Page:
My favourite expression from my time in H.M. Forces and my idea for ongoing policy in Afghanistan is “P.U.F.O.” Pack Up and F*** Off. Sooner the better for everyone…

  • @Simon Mcrath
    ” How on earth is how national security helped by being in Afghanistan? ”

    Quite simply by stopping it being a country where terroist camps openly exist and where attacks on the west are planned.

    @bhainart
    I’m sorry but am also an ex-serviceman. And I could not disagree more. Many of my friends have served there over the last 10 years and some are off again in April. None share your views, most want the gloves to be taken off and to be allowed to complete the job.

    The Afghan government may be terrible, but they are less terrible than the Taliban. Girls are now allowed schooling, people get to vote. It’s still one of the worst places to live in the world, but it’s a lot better then it was.

  • The present Afghan government is as riddled with corruption and incompetent cronyism as Diem’s was in South Vietnam. More needs to be done to speak out against the failures of that regime, and that the Taliban were undoubtedly far worse is no excuse. The fact that we were quite willing to invade their country but shy away from something as impolite as teaching them the importance of governmental integrity seems utterly bizarre to me.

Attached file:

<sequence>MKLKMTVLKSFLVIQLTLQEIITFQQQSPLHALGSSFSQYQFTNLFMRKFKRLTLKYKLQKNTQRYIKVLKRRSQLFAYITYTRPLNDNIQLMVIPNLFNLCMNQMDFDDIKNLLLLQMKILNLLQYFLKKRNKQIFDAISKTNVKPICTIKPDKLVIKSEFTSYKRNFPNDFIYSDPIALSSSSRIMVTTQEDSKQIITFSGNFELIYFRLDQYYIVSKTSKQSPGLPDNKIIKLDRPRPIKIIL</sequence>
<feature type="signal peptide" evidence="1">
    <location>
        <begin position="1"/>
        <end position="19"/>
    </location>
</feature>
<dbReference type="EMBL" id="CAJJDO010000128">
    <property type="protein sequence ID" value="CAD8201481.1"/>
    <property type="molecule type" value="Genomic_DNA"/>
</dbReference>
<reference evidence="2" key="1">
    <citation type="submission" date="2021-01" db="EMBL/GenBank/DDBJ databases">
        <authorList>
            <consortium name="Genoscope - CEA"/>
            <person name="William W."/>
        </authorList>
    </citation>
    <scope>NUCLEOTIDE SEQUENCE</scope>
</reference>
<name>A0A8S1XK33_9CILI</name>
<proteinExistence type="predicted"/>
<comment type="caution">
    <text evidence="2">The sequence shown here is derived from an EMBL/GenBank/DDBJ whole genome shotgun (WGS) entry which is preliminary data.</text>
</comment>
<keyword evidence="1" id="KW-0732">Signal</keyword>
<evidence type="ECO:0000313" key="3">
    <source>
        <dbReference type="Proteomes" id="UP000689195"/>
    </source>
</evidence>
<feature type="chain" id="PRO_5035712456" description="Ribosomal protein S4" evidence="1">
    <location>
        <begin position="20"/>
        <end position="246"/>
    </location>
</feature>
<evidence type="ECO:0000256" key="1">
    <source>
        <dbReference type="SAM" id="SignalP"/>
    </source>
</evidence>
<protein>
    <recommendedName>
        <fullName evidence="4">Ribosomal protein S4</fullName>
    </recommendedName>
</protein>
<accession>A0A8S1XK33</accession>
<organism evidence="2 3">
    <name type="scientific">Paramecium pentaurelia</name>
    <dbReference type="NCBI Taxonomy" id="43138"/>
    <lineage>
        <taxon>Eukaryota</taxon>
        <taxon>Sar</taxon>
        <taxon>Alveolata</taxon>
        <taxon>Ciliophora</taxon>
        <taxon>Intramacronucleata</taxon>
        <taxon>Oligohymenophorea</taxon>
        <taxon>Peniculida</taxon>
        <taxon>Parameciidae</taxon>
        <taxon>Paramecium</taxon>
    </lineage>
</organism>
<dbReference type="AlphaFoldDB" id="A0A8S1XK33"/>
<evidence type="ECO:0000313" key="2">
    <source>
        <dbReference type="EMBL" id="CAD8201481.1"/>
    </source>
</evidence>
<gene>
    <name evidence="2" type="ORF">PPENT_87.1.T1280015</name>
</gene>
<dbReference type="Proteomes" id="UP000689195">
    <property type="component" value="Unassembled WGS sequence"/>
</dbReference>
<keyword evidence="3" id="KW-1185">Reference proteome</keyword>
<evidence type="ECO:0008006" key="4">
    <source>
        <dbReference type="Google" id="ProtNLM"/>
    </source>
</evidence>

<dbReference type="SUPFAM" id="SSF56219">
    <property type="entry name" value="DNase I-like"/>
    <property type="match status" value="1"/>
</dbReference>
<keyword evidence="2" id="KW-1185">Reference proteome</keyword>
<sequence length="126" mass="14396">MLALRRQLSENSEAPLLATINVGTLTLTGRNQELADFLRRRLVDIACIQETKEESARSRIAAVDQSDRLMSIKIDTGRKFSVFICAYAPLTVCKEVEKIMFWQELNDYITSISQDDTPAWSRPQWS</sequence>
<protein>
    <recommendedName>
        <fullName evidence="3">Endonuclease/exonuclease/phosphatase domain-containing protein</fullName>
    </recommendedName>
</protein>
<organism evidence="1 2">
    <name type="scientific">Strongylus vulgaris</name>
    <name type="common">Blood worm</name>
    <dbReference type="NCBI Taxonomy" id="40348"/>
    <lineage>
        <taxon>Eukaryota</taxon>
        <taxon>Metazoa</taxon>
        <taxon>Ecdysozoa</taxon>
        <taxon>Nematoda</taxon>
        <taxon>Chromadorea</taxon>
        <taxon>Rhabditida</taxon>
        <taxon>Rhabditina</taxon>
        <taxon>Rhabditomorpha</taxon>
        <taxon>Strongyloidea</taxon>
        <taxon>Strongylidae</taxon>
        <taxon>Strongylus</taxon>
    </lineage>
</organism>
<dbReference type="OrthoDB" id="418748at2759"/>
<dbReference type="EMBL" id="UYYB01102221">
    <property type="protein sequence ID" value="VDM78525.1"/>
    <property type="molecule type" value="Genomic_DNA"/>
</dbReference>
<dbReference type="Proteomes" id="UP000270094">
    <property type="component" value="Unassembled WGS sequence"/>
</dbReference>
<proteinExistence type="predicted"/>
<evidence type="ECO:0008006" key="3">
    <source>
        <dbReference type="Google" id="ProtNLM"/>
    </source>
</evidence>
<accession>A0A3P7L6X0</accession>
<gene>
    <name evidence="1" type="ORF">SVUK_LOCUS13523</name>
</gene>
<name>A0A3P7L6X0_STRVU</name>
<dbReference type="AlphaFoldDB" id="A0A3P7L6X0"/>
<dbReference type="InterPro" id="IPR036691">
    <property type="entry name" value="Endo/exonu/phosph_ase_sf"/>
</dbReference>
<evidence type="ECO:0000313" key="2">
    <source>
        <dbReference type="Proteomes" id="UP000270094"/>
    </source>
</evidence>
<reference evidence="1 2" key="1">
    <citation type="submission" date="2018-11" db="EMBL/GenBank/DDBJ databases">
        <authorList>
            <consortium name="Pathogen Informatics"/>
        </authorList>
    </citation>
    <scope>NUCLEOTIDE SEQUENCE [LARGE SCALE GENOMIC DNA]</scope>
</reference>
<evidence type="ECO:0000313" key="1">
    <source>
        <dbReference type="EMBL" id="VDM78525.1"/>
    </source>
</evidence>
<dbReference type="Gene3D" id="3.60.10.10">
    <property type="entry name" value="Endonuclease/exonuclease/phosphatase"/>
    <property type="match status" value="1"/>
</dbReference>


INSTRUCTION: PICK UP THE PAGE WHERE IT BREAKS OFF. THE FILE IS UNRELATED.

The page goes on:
• Andrew Suffield 17th Dec '10 - 12:52am

    The Afghan National Army have not got a chance in hell against the “Taliban” with or without meaningful partners.

    The Taliban is a few old men with delusions of power. Ten grandmothers armed with brooms could take them out.

    Problem with the Afghan National Army is they only have five, while coalition forces are facing off against the tribal Afghanis who have formed up under the Taliban banner to fight the invasion. Notably the Pashtuns, whose cultural beliefs demand that they fight any incursion into their territory.

  • Terrorist training camps still exist in Afghanistan and thanks to this pointless war their number have expanded hugely in Pakistan.